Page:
Wilson High School introduces Edge Foundation coaching to help students with ADHD and adverse childhood experiences succeed


Wilson High School for the first time is training staff to provide executive-style coaching to students with executive function challenges often experienced because of adverse childhood experiences (ACEs) or trauma, attention-deficit/ hyperactivity disorder (ADHD), and/or non-traditional learning styles. Wilson High School is the sixth school in the Tacoma School District to use a coaching program designed and administered by the non-profit Edge Foundation. Other Tacoma schools that are using Edge coaching include Jason Lee, Giaudrone, Mason and Truman middle schools and Oakland High School. Students in those schools have shown significant improvements since the coaching program was introduced in 2011. The Edge Foundation has proven that providing personalized coaching to at-risk students helps them succeed and meet their potential. The foundation was founded by Neil Peterson, who has led public transportation agencies in Seattle, Oakland and Los Angeles and was founding chief executive of Flexcar, now known as Zipcar. He started the foundation after seeing how executives benefit from coaching. The foundation was established to test whether providing specialized, one-on-one coaching could turn around students who are at risk of dropping out of school due to adverse childhood experiences and executive-function challenges (such as ADHD) that inhibit social and emotional learning. The foundation’s goal is to provide coaches to all 7- to 24-year-olds in the country. “In schools throughout the United
States, teachers and counselors work with a significant number of youth whose poor executive function skills inhibit their social and emotional learning. They’re creative, disorganized, bright, forgetful, likely to be caught up in school disciplinary problems, and worry their parents day and night,” Peterson said. “They have trouble making good decisions and lack the skills needed to succeed in school – the ability to plan, prioritize, initiate, stay on task, focus, follow up, and adjust to change.”  In the school setting, these executive function challenges get in the way of student success. These students: • make bad decisions,  • are bright, but underachieve, • work hard, but forget to turn in their homework, • try to fit in, but are impulsive and disruptive, • want to do their best, but don’t possess the right executive function tools, • are struggling at school, yet know that a diploma is critical to breaking the poverty cycle, and • are chronically absent or are at risk of dropping out of school and unlikely to go to college.  Adverse childhood experiences (ACEs), which include abuse, neglect, and family/household challenges, are common with nearly two-thirds of participants in a landmark study by the U.S. Centers for Disease Control and Prevention (CDC) and Kaiser Permanente. More than one in five in the study reported three or more ACEs. The CDC also estimates that 5.2 million children in the United States have formal diagnoses of ADHD, one of the best-known barriers to social and emotional Learning. The National Health Interview Survey estimates that nearly 10 percent of school-aged children have ADHD. These numbers do not include those who are undiagnosed.  The Edge Foundation helps students succeed at school by training school personnel – teachers, para-professionals, security personnel, counselors and administrators – to provide one-on-one, weekly, 20- to 25-minute coaching to individual students.  “Edge coaches help students develop the executive function skills that allow them to make good decisions in school and in life,” Peterson said. Edge Foundation coaches currently work in more than 30 schools in Washington state, California, New York, Washington, D.C., and North Carolina. Why has Wilson High School signed on with the Edge Foundation? Because Edge Foundation coaching works. A study by Wayne State University looked at Edge Foundation coaching methods involving students from 10 universities and community colleges. The study was the largest and most comprehensive study of ADHD coaching conducted to date. The research team determined that the Edge Coaching model was four times more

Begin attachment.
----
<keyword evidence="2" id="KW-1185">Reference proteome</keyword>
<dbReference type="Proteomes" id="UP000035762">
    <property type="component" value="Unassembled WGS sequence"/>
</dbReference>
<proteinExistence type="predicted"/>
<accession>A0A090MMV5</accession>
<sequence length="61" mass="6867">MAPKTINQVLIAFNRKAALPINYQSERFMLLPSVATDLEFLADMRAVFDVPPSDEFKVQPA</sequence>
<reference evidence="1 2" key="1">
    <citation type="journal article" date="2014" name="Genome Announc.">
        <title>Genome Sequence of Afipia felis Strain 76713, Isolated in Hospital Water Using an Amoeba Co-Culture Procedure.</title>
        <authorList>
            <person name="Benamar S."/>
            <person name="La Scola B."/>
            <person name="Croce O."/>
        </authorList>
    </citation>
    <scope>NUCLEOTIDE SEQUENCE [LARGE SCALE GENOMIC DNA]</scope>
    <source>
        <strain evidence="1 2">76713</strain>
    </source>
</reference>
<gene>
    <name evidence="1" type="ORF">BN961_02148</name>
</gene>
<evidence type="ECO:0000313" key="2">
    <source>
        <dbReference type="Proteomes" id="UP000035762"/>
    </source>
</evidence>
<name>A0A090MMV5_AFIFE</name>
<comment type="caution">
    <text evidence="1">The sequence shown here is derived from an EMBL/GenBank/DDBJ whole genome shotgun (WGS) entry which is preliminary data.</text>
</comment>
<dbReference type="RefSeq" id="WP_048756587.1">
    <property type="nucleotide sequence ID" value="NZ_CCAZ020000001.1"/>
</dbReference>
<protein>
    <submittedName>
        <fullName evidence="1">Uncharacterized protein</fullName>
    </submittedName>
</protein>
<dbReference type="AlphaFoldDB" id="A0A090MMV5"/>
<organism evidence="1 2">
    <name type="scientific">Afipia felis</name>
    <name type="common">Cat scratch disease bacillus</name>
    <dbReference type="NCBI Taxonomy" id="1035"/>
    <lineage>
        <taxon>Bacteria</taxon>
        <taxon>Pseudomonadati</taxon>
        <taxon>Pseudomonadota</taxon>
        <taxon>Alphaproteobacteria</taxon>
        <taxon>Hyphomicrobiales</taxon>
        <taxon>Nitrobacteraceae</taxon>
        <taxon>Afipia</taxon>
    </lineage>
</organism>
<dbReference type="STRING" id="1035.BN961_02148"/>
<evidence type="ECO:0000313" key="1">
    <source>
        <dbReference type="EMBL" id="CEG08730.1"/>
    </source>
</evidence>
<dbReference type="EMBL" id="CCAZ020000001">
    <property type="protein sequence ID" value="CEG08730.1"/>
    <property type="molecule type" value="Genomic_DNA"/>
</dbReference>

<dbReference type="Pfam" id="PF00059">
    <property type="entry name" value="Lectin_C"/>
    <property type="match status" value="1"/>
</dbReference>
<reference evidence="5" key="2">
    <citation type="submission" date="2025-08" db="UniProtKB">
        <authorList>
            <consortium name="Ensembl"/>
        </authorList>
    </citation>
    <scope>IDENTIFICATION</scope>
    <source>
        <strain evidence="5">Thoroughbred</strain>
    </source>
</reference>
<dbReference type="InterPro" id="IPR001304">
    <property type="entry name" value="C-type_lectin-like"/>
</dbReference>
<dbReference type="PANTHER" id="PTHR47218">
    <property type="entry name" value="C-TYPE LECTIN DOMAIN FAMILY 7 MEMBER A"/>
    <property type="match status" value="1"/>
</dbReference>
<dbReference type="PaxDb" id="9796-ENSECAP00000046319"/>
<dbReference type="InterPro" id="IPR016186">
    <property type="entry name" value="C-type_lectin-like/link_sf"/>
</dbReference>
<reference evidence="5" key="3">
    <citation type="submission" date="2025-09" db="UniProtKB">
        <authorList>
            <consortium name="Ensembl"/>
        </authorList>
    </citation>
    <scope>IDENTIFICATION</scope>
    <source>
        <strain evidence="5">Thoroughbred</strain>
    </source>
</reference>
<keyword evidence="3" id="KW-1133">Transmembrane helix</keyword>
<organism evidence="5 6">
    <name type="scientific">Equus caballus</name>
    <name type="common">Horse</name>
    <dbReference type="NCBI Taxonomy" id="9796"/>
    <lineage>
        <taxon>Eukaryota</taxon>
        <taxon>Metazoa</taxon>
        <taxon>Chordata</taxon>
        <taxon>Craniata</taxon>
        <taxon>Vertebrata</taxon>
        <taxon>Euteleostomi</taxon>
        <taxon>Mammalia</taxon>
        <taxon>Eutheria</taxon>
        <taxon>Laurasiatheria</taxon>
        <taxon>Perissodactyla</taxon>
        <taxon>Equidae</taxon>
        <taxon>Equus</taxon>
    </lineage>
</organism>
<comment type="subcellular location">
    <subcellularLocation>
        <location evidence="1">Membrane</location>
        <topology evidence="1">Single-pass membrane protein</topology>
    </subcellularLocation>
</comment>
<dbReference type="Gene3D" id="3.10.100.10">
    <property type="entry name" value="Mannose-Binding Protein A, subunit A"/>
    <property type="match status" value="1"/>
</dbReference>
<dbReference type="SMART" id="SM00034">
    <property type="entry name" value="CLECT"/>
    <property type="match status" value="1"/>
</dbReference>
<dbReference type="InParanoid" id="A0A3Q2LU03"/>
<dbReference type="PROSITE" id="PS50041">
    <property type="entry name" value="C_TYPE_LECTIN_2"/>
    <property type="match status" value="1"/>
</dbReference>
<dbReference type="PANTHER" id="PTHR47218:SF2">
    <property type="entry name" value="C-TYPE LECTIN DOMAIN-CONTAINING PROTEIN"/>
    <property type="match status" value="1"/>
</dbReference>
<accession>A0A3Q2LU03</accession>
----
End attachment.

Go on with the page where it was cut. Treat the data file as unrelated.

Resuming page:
effective than any other educational intervention in helping students improve executive functioning and related skills as measured by the Learning and Study Strategies Inventory. (LASSI; Weinstein and Palmer, 2002).  “Edge Foundation coaching not only helps individual students, but schools as well. Educators who are increasingly held accountable for student performance and outcomes recognize the importance of executive functioning skills and other social and emotional learning strategies,” Peterson said. The standards movement requires schools, individual teachers, and curriculums to produce results, close performance gaps, boost achievement and reduce drop-outs – with particular attention paid to subgroups such as special education, poor and minorities. Helping students improve their executive function skills helps schools succeed.  Students who don’t get help with these challenges make it difficult for schools to meet their goals because these students not only underachieve, but also tend to disrupt other students’ learning due to their poor impulse control and frustration.  “We’re excited to see Wilson High School join our Edge program,” Peterson said. “With Edge Coaching training, the students, staff, school and community will benefit.”

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